The morning was so soft and lovely. Cool. Magical light. No wind. We got right up and went for a walk up and down all 4 of the side roads leading to other camping circles. Sherman wanted to go up a couple steep hills to follow a scent. I let him lead the way.
Then back to camp and breakfast. Oatmeal and bananas for me. Sherman turned his nose up at everything. So it’s a fasting day for him unless he lets me know later that he’s hungry.
About 11 we head back to the Trail of 100 Giants. The energy there is so amazing is places. The trees are mysterious creatures from a distant past and I hear them calling.
As we arrive there’s a father and son getting ready to walk the trail. The father wants to pull his car into another spot, so drives out into the road and turns around. While on his way back in the car stops and won’t move. He’s cursing, gunning the engine, the front wheels are spinning and the car’s not moving. Sherman and I walk over to see if we can help. I watch him try to drive again and notice that the back wheels are locked.
I ask if the brakes are on? Or if the emergency brake is on? Something has the back wheels locked. By reving the engine he can drag the back wheels 6 inches. But they don’t turn. We try a number of things that don’t work. I say that I’ll take them about 4 miles where I know there’s a cell signal, or 5-6 miles to a mountain resort where there must be a working phone. Then, an RV drives up and parks. We ask them if they know anything about cars. That it looks like the back wheels — the back brakes are locked. He asks about the emergency brakes. No the driver says. I haven’t used it. Mr. RV asks to see the owner’s manual. All the while the driver and son — they’re from London, son now lives in NY — are asking, “What are we going to do? My son has a plane to catch back to NY tonight from Santa Barbara…” “This is so horrible…” Mr. RV has found the entry for the emergency brake and leans over Mr. Driver who’s gotten back in the car and points to a button with a “P” on it located on the center console below the Gear Shifter. He asks him to start the car, push the button and then try to move it. Mr. Driver does that and the car doesn’t move. Mr. RV asks him to push it again and try. Mr. Driver does and the car moves forward as one would expect. Now Mr. Driver is grateful and can’t imagine how he pushed that button while he was turning the car around. Well, mystery solved. The son says he’s shaking. Mr. Driver is shaking his head. How did that happen…? I say that perhaps they have time to take the walk through the giant trees that they came here for? They’ll feel better… Yes. Yes. Good idea. Mr. Driver moves the car to where he wants to park and they get their gear together.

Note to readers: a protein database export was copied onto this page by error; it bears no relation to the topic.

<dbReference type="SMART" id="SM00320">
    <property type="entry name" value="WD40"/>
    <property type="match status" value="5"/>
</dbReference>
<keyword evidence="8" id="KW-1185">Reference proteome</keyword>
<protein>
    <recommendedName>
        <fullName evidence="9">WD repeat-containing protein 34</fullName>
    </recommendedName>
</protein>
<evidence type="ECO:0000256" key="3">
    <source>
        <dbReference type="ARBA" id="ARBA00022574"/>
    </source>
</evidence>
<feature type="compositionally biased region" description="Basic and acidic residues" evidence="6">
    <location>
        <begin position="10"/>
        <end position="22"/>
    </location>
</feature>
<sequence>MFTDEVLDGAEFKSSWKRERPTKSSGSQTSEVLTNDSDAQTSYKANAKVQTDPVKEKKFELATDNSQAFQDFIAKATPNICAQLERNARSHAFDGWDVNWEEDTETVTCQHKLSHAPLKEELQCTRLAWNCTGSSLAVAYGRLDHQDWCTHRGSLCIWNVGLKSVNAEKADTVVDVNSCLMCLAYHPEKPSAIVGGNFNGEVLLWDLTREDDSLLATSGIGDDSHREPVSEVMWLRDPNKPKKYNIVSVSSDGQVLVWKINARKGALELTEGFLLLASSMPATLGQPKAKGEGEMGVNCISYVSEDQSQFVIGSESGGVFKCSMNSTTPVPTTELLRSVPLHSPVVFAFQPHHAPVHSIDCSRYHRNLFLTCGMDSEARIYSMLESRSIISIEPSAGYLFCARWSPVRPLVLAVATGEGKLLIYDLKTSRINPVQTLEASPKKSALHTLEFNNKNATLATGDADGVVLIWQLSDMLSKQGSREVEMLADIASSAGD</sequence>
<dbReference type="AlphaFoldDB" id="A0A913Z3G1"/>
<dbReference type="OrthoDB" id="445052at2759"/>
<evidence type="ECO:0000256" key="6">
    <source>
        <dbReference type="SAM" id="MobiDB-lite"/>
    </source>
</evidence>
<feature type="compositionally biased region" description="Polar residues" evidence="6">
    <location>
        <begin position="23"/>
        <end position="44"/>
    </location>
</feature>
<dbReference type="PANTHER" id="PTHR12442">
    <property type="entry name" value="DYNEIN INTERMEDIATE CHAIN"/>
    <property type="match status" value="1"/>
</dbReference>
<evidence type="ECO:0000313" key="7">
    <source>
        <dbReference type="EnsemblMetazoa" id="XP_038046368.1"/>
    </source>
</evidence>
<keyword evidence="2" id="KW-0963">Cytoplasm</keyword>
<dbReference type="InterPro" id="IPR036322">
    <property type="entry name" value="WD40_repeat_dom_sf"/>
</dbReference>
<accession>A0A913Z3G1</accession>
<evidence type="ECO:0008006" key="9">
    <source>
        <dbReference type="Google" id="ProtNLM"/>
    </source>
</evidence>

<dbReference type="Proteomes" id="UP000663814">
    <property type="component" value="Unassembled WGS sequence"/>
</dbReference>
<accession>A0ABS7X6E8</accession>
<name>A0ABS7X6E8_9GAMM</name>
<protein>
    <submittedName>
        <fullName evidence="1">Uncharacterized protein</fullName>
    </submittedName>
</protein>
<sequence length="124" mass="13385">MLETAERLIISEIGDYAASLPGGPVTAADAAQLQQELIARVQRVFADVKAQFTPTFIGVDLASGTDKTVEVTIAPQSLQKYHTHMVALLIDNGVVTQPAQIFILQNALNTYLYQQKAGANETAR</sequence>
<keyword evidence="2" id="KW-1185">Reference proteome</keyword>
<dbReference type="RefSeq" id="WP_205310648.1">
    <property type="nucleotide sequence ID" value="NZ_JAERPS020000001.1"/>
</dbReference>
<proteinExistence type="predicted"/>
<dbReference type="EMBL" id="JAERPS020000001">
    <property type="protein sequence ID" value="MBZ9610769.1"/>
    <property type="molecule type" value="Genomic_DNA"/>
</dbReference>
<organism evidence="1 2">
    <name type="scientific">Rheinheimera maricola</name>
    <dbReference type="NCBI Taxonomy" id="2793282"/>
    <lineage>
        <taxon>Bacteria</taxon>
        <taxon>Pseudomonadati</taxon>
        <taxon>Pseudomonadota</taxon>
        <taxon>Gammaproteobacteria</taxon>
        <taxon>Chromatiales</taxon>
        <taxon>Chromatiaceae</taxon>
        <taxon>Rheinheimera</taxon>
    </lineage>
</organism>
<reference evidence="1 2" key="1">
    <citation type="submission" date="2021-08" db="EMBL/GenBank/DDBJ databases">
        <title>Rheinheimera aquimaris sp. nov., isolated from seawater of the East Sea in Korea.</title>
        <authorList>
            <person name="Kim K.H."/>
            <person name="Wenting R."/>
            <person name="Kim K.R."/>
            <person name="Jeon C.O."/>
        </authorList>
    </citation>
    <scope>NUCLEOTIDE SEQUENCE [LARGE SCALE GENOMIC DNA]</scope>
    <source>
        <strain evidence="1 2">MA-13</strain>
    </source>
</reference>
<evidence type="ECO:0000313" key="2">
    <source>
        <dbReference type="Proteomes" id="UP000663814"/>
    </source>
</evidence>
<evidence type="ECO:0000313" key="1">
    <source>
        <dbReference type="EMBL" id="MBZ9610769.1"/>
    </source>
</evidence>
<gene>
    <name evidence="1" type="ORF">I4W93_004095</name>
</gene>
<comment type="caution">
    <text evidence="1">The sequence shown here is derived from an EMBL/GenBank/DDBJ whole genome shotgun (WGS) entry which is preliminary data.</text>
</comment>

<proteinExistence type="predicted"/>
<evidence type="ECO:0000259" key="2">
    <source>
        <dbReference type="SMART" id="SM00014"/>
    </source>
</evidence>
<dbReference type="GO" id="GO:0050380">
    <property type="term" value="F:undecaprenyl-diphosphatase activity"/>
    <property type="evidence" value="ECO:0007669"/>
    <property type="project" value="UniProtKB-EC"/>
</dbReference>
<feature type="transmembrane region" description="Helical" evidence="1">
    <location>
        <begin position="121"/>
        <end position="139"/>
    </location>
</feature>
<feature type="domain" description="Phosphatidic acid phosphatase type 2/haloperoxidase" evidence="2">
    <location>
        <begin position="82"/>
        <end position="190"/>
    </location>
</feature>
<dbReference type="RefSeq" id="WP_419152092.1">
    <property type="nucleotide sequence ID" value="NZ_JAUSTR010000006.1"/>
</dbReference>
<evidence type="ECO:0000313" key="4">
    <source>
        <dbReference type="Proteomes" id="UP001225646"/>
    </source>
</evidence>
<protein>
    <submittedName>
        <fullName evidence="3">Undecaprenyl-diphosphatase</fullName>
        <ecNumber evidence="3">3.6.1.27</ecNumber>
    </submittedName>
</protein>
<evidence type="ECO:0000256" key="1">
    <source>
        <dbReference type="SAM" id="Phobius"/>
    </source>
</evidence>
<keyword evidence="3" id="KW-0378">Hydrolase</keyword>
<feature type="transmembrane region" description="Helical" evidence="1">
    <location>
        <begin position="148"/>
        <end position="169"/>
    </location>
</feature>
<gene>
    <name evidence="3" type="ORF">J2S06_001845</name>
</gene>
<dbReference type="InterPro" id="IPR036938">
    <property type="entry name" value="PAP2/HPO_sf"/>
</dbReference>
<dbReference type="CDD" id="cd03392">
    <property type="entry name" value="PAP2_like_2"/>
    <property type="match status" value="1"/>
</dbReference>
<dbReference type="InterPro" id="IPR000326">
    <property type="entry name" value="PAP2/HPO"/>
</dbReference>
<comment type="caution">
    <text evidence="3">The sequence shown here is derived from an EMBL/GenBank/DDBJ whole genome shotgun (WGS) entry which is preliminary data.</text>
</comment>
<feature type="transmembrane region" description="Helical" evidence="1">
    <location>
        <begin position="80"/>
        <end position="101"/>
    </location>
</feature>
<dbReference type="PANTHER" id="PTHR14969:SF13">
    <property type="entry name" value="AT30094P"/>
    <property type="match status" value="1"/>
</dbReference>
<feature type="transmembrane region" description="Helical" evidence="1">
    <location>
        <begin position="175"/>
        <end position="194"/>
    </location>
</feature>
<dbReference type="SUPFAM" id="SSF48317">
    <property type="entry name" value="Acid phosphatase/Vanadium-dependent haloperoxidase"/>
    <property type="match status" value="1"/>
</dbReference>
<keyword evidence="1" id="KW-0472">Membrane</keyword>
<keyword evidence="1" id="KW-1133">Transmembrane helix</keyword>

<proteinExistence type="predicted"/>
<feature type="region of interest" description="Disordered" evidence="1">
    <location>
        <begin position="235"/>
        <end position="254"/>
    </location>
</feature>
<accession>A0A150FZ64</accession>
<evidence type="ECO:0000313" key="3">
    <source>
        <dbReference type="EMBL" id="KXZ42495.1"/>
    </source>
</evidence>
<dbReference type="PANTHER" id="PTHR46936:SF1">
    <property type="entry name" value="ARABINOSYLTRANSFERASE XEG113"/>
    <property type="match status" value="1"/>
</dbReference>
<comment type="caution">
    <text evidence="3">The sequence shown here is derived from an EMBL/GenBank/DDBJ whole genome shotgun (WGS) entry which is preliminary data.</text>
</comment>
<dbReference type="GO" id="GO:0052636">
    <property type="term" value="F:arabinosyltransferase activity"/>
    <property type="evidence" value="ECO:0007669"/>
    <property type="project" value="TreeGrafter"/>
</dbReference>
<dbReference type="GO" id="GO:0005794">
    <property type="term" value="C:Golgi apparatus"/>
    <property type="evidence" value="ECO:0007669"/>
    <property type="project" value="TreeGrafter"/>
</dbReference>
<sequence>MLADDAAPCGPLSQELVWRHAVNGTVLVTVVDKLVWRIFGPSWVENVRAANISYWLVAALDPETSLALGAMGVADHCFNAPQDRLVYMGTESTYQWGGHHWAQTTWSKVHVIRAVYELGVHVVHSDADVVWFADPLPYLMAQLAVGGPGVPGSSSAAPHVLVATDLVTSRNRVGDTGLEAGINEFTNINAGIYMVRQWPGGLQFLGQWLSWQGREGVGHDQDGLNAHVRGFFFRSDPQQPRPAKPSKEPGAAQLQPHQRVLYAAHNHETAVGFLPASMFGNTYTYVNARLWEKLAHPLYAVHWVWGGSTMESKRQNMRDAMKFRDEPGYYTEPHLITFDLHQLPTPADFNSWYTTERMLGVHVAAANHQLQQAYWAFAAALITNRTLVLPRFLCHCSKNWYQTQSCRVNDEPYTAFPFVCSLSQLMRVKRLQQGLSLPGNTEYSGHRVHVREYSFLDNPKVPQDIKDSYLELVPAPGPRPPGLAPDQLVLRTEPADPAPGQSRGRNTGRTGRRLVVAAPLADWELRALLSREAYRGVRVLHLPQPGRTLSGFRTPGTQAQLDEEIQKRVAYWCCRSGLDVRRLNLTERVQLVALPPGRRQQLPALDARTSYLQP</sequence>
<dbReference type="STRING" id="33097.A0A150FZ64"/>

Sherman and I head off on the trail. We catch up with Mr. & Mrs. RV and talk for awhile about the Sequoia and the dead pines. They are from the east coast where Pine Beetle ravaged their forests about 10 years ago. He asks about places they can stay with the RV? Said a ranger recommended they go south toward the river. I tell him about the places to camp down there. For Fee and for free.
Sherman and I head back around The Fallen Giant loop to sit on a bench in that area and just soak in the forest energy.
This is a special time to be here — before the tourist season and before the campgrounds in this area are open. We stay with the trees for a couple hours and don’t see more that a dozen people walking through.
We head back to our sites in the pass. I pulled through one at the Meadow on the way and am going back there tonight. It’s more private that where we stayed last night. And quieter. Last night we were near a cattle grate that sang every time a car drove over it.
We arrive, level the van and head off for a walk. We make it a couple miles up the road, sit for a break, then walk back. Tomorrow we’ll go further. The sign says there’s another camping area 2+ miles in. We’ll look for that. This area is also far enough from roads and without any stickers. A place where I can walk/hike with Sherman off-leash. He’ll like that.
I eat diner sitting in the golden early evening light. Sherman watches the ground squirrels going in and out of their holes. He takes off after one with such force that he straightens out the small carabiner holding his leash to the van door. I get him back, then get a new carabiner out of the hiking box and set him up again where he returns to watching squirrels.
When we retire to the van he lets me know he’s hungry. Food from the morning is tasty now.
Sundown. Head down.